In this study, we, for the first time to our knowledge, propose the concept of the graphene-on-silver substrate as an alternative, yet effective, SPR structure. Our numerical study reveals that this scheme has the great potential for improving the sensing performance of the silver-based SPR imaging biosensors, superior to the conventional gold-based SPR imaging biosensors. Thus, our study will serve as the first step to demonstrate the feasibility of the oxidation-free graphene-on-silver substrate for sensitive SPR imaging detection.
2. Numerical model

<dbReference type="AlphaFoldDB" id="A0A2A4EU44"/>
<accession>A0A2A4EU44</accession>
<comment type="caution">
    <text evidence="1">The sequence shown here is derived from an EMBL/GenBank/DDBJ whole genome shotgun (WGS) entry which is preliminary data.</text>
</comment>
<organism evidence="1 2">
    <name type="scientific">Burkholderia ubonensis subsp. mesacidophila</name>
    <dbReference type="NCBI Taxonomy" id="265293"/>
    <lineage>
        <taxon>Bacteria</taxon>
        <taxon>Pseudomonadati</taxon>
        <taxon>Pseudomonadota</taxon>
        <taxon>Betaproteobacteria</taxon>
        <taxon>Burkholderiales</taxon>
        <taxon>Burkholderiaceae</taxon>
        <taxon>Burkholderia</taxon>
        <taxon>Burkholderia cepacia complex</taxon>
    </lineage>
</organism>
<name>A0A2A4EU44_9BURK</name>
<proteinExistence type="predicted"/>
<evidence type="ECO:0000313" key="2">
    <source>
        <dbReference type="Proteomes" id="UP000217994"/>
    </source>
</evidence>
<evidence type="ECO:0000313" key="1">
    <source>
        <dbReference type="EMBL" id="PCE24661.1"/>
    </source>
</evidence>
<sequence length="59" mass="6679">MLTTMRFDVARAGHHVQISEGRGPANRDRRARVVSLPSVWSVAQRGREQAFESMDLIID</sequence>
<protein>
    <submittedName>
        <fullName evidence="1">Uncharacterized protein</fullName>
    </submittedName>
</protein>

Figure 1 shows a schematic of the proposed graphene-on-silver SPR biosensor. A uniform silver film is coated on a SF10 glass prism via an attachment of 2-nm thick chromium layer. A biomolecular reaction of DNA hybridization is modeled as a 3-nm-thick dielectric layer that covers the whole graphene surface. At an initial stage, the refractive index of an immobilized single-stranded DNA (ss-DNA) is set to be 1.462 and this value gradually increases with the degree of the double-stranded DNA (ds-DNA) formation. The refractive index of the DNA layer was estimated from the results of ellipsometric characterizations for 27-mer ss-DNA and its complementary target DNA [16,17]. TM-polarized light at the wavelength λ = 633 nm illuminates the substrate at a predetermined incidence angle that produces a maximal intensity change. The optical constants ε = (n, k) of SF10 substrate and thin layers of chromium and silver are set to be (1.723, 0), (3.48, 4.36), and (0.059, 4.243), respectively, at λ = 633 nm . Recently, the dielectric function of graphene in the visible range was estimated to be n = 3.0 and k = C 1λ/3 with C 1 = 5.446 μm−1 , which can be useful for accurate prediction of the optical behavior of graphene structures. In our calculation, the graphene layer is presumed to be homogeneous and its thickness is equal to d3 = N × 0.34 nm, where N is the number of graphene sheets.